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Terms of the truce for one year. It appears to have been drawn up and agreed to at Sparta, and then sent to Athens for ratification there: see Arnold's note. The main provisions of the treaty concern (1) the temple at Delphi: (2) the retaining by both sides of possessions and conquests: (3) rights at sea: (4) arrangements for further negotiation, arbitration, etc.

περὶ μὲν τοῦ ἱεροῦ—‘a concession to Athens, as the Delphians were always so strongly attached to Lacedaemon, that the Athenians would find it difficult during the war to have access to the temple at all’ (Arnold).

δοκεῖ ἡμῖν—i.e. this is what we are ready to agree to, and offer for your acceptance.

χρῆσθαι—so i. 126, without case, χρωμένῳ ἐν Δελφοῖς, ‘consulting the oracle’: here the word contains also the idea of access in general.

ἐς δύναμιν—so viii. 27, in a negative sentence.

περὶ δὲ τῶν χρημάτων—editors agree that this is a general provision, not referring to any particular misuse of the sacred treasures that had lately taken place. In 432 we find the Corinthian envoys proposing to borrow the money at Delphi and Olympia for war purposes (i. 121); and this article may be directed against such appropriation, though if so it is very vaguely expressed.

περὶ μὲν οὖν τούτων—these words plainly refer to what has gone before, while τάδε refers to what follows. The reading in the text is that which is approved by Poppo and adopted by Arnold and Classen. In the great majority of manuscripts the words ἐὰν σπονδάς κ.τ.λ. follow immediately after ξυμμάχοις in line 13, a whole line being omitted, as might easily happen from the recurrence of the same form of words. It has indeed been proposed to take the manuscript reading thus: ‘this is agreed to by the Lacedaemonians, on condition that the Athenians stipulate (ἐὰν σπονδὰς ποιῶνται κ.τ.λ.) that each side remain in possession etc.’ But it is much more likely that the several articles of the treaty should follow separately, dependent on ἔδοξε expressed or implied.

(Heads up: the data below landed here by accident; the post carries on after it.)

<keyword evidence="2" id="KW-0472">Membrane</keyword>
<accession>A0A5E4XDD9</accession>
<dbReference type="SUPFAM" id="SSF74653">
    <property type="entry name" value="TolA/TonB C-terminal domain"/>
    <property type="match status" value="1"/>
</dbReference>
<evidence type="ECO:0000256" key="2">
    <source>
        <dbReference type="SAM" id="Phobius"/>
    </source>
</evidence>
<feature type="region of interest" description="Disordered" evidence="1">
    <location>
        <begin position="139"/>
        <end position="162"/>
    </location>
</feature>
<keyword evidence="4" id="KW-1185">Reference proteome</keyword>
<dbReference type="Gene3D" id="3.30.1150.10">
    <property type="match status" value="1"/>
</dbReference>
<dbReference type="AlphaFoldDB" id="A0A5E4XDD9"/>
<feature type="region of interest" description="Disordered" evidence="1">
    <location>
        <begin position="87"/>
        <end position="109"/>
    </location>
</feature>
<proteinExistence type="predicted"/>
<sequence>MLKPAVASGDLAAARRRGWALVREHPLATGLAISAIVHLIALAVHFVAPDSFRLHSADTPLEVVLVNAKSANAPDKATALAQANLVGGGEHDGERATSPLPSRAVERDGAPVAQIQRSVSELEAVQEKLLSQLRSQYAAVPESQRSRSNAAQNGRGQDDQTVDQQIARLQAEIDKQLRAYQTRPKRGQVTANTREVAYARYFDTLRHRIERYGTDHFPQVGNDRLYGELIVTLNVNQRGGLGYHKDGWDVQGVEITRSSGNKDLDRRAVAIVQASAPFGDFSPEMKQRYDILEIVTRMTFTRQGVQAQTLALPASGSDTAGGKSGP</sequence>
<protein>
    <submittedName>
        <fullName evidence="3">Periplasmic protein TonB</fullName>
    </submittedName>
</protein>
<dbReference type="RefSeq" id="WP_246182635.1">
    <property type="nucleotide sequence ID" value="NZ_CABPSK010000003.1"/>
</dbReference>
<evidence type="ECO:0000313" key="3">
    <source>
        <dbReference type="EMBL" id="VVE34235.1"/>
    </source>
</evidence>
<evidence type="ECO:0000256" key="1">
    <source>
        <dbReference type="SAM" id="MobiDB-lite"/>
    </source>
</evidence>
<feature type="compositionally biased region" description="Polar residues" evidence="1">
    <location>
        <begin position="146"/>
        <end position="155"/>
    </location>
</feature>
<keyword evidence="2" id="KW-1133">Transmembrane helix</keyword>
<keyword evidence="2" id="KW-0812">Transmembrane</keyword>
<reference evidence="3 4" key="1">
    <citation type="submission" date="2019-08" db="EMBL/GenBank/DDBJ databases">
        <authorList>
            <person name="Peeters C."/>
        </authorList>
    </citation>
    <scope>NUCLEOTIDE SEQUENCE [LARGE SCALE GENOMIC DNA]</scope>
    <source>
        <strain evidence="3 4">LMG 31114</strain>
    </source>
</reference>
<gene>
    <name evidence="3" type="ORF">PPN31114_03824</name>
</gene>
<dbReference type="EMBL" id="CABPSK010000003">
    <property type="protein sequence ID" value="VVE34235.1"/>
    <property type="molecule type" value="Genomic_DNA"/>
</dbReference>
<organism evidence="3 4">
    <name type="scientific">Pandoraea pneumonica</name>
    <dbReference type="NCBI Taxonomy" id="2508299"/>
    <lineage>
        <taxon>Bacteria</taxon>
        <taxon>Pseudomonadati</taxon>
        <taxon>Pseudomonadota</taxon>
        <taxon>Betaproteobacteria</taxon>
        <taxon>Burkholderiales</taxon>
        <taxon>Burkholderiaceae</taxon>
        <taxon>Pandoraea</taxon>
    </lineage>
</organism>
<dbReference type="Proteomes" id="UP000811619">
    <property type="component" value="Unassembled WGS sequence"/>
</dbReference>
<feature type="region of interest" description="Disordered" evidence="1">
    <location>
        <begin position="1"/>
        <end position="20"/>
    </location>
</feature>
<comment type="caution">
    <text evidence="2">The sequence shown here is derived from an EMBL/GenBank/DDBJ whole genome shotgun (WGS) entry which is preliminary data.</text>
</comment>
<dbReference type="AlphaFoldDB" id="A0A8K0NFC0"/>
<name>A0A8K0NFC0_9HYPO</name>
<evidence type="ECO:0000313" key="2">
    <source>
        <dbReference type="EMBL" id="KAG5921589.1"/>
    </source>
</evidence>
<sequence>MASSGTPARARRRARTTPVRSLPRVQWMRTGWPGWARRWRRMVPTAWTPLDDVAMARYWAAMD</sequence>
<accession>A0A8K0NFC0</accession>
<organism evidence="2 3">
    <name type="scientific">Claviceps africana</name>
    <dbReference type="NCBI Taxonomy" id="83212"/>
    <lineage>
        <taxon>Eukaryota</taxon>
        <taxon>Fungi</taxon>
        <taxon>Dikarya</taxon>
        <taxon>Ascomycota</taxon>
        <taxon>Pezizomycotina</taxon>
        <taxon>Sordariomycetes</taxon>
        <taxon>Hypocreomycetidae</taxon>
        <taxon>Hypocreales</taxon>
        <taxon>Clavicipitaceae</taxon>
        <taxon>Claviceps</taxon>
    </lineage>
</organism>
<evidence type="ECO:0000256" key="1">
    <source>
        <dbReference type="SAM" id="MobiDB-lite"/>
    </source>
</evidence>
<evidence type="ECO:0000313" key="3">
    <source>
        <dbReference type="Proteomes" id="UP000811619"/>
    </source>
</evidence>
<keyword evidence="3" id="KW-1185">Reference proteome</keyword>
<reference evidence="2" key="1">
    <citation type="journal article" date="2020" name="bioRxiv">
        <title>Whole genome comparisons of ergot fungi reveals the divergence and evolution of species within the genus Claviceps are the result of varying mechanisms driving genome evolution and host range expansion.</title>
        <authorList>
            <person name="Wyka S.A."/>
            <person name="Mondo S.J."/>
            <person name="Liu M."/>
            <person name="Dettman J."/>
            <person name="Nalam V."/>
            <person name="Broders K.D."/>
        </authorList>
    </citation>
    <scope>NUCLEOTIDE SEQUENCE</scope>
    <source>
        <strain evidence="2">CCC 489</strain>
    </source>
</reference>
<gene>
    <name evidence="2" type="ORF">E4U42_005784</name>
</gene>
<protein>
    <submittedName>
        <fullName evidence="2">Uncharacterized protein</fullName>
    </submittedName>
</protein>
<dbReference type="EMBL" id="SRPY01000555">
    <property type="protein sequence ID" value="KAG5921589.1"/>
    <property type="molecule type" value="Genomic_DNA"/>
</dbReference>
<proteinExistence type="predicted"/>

ἐὰν σπονδάς—i.e. if the Athenians shall agree. Krüger suggests ἔστ᾽ ἄν, till a more general treaty be made.

ἔχοντας ἅπερ—so i. 140, είρημένον ἔχειν ἐκατέρους ἔχομεν. Κορυφασίῳ—the Spartan name for Pylos, ch. 3, 16. These clauses refer to the positions in Peloponnesus which were occupied by Athenian garrisons.

ἐντὸς τῆς Βουφράδος κ.τ.λ.—apparently points on the coast: nothing certain seems known of them.

ἐν Κυθήροις—ch. 54. μὴ ἐπιμισγομένους—‘should hold no intercourse with any part of the territory of the Peloponnesian confederacy’ (Arnold): i. 13, παρ᾽ ἀλλήλους ἐπιμισγόντων: so ii. 1, ἐπιμίγνυντο παρ᾽ ἀλλήλους: i. 2, ἐπιμίγνυντες ἀλλήλοις. ξυμμαχία—either the allies or their territory: so v. 33.

ἐν Νισαίᾳ—ch. 69. παρὰ τοῦ Νίσου—i.e. from the temple or statue of Nisus: cf. note on ch. 67, 9. ἀπὸ τοῦ Νισαίου (neut.) is also read. Dobree suggests παρὰ τὸ Νίσου, ‘by the temple of Nisus’, comparing Ar. Lys. 835, παρὰ τὸ τῆς Χλόης. For Nisus, a mythical king of Megara, see Class. Dict.

εὐθὺς ἐπὶ τὴν γέφυραν—‘straight to the bridge’. This bridge crossed the shallow lagoon (τέναγος) which separated Minoa from the main land, cf. iii. 51. By τὴν νῆσον is meant Minoa, which the Athenians had taken in 427.